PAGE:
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Nuclear power: ambassador for Canadian innovation

September 10, 2015

It’s a busy time for Canada’s nuclear work overseas.

A 2013 agreement between Canada and Kazakhstan will allow the world’s top two uranium exporters access to each other’s markets. In 2015, Cameco signed an agreement to sell $254 million worth of Canadian uranium to supply Indian reactors. And Montreal-based SNC-Lavalin and its member companies are exploring opportunities with Chinese partners to work on uranium mining and nuclear power projects, build two new nuclear reactors in Romania, and develop reactors that use CANDU technology in China.

Such initiatives help other countries advance their peaceful nuclear programs and foster international cooperation – and they bring economic benefits to Canada.

One example is the building of two CANDU reactors in Qinshan, China, which came online in the early 2000s. The project gave China a Canadian energy solution that is safe and clean, while Canada gained thousands of jobs and knowledge about the vast Chinese market.

Quinshan2

Such initiatives are big news. Building or extending the life of CANDU reactors requires expertise, and the companies with the most expertise are Canadian. As Dr. Jamie Higgs, an SNC-Lavalin engineer who has been working on the refurbishment of a CANDU reactor in Argentina, explains, “Every time a CANDU reactor has been refurbished, we’ve been there. Retubing a reactor is complicated, and it requires tight schedules, so it really is a specialized field.”

Paula Belciugan, who was responsible for quality management of a CANDU new-build project in Romania in the 2000s and at the refurbishment of the Wolsong I reactor in Korea, sees past successes as a foundation for building more trust. “When we finished our work at Qinshan, the Chinese were very happy with how it went ahead of schedule,” she says. “We also work well with the Koreans and have very good collaboration in Romania.” Wolsong-1 went back in service in 2012, but it still has nuclear and non-nuclear systems that must be maintained, and the Koreans call on SNC-Lavalin to perform inspections and analysis.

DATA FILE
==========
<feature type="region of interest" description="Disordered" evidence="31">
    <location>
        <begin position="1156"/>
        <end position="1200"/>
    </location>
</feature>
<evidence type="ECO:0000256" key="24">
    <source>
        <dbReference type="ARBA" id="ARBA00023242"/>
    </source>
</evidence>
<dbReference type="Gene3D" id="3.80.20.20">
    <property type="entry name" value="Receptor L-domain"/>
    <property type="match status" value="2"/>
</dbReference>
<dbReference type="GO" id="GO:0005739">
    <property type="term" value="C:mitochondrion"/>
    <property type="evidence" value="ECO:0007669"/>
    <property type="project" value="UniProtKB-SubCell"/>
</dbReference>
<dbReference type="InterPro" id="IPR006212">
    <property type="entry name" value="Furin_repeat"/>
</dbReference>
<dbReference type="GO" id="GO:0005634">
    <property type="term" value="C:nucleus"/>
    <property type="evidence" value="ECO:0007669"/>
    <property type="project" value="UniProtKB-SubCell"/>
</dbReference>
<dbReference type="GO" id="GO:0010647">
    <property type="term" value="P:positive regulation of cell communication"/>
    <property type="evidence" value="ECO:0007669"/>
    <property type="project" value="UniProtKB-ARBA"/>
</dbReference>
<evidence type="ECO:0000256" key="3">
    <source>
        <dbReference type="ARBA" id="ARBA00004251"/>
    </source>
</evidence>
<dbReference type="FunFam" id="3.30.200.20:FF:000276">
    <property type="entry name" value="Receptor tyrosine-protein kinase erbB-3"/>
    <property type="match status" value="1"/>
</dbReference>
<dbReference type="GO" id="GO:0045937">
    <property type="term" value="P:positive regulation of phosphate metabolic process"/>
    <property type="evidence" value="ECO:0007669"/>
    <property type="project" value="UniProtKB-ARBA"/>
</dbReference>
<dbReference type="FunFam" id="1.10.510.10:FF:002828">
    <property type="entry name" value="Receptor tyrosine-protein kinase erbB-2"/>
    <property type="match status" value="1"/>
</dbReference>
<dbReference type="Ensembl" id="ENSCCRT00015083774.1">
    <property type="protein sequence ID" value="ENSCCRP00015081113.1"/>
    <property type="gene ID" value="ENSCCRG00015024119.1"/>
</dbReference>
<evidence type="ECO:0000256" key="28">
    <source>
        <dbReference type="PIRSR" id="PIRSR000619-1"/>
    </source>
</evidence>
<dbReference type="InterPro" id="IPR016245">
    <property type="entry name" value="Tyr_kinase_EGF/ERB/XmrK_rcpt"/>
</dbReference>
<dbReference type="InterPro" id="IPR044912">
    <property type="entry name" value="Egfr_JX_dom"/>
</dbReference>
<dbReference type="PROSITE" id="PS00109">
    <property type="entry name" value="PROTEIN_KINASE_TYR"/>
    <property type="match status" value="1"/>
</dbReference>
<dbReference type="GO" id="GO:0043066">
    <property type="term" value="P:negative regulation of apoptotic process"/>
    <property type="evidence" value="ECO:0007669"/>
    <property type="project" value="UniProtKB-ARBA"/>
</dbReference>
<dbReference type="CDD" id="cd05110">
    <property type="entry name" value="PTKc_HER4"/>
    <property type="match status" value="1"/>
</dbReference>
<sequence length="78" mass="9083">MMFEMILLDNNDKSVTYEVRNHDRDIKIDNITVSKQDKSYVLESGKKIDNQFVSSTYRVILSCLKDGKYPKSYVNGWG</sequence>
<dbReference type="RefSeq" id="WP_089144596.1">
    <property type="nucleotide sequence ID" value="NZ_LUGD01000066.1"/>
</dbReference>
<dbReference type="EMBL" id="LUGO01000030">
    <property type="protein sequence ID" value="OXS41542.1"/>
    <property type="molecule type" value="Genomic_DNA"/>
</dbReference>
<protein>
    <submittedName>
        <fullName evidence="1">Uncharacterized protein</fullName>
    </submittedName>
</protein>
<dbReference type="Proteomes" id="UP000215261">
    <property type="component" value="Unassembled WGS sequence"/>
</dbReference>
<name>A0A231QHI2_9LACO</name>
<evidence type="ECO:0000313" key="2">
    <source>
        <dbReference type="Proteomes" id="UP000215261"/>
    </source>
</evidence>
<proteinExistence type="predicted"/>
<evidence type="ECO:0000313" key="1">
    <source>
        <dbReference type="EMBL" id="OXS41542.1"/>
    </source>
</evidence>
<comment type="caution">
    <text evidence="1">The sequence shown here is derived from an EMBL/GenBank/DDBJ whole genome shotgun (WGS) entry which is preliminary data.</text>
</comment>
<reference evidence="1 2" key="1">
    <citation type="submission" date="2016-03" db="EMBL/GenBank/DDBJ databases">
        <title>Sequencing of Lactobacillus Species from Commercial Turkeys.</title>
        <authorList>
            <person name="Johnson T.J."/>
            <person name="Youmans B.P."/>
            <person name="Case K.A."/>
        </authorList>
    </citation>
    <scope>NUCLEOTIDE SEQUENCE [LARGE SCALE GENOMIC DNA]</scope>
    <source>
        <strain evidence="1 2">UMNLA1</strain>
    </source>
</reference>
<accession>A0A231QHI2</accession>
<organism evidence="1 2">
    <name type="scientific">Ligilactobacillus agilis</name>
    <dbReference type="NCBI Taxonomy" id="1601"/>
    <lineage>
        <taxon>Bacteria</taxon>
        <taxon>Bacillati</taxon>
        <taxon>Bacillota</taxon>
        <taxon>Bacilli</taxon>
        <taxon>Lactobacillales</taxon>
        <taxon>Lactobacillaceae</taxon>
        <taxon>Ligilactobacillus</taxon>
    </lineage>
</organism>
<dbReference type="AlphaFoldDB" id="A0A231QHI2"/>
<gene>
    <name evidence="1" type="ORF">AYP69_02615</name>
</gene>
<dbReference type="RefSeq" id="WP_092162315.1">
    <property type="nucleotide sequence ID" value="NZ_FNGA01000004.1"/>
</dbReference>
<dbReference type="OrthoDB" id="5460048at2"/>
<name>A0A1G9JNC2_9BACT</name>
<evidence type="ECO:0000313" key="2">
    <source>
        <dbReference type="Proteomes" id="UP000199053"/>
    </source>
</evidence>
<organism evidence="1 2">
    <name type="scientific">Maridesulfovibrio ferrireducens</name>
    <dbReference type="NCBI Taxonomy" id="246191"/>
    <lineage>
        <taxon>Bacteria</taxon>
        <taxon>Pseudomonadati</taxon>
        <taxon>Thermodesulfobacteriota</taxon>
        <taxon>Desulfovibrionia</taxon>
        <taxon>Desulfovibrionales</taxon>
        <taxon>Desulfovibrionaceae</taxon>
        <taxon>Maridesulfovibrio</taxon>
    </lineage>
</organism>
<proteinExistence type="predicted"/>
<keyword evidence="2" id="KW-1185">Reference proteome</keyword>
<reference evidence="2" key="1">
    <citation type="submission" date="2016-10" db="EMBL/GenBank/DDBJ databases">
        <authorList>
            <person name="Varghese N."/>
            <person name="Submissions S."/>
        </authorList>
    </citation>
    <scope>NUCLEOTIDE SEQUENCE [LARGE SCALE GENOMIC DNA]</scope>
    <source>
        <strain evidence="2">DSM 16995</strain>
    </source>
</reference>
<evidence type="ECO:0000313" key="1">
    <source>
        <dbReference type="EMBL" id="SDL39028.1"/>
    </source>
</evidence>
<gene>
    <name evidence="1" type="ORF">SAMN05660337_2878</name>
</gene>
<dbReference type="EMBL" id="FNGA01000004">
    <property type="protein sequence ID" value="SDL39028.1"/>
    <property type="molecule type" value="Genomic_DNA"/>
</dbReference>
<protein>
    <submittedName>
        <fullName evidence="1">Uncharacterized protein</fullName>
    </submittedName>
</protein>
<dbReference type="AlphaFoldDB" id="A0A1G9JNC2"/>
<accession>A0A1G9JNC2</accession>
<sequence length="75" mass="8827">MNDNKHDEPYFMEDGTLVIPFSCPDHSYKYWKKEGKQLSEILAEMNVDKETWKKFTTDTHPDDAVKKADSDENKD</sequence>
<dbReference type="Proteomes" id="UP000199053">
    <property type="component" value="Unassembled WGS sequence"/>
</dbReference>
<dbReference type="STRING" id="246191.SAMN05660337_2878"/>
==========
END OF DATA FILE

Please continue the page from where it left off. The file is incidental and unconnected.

Justin Alizadeh also worked on the Wolsong refurbishment. He coordinated the schedules of four teams: one working in the reactor, one on the tubes connecting it to the steam generators, one for ensuring that parts and services were being delivered, and one for training. Everything had to be done with precision to keep the project on time, on budget, and safe for the workers. “The Koreans were really good clients,” he says. “They had the motivation and the culture to see it done, at high quality. And they were excellent at clearing any roadblocks.”

His team had learned from working on the Point Lepreau refurbishment in New Brunswick, and brought a lot of experience to Wolsong. But it was a two-way exchange. “Because we mobilized for this specific project, our project mentality matched that of the Koreans,” he says. “And we benefitted from that. A lot of the same people from Wolsong are now here at Darlington, Ontario, working on the refurbishment, and we brought that let’s-get-it-done culture back from Korea.”

With global demand for new nuclear projects growing, Canadian nuclear companies can also expect to be part of their construction. According to a 2012 study, building two Enhanced CANDU 6 reactors would generate $2.57 billion for the Canadian economy, and create 2,284 person-years of work.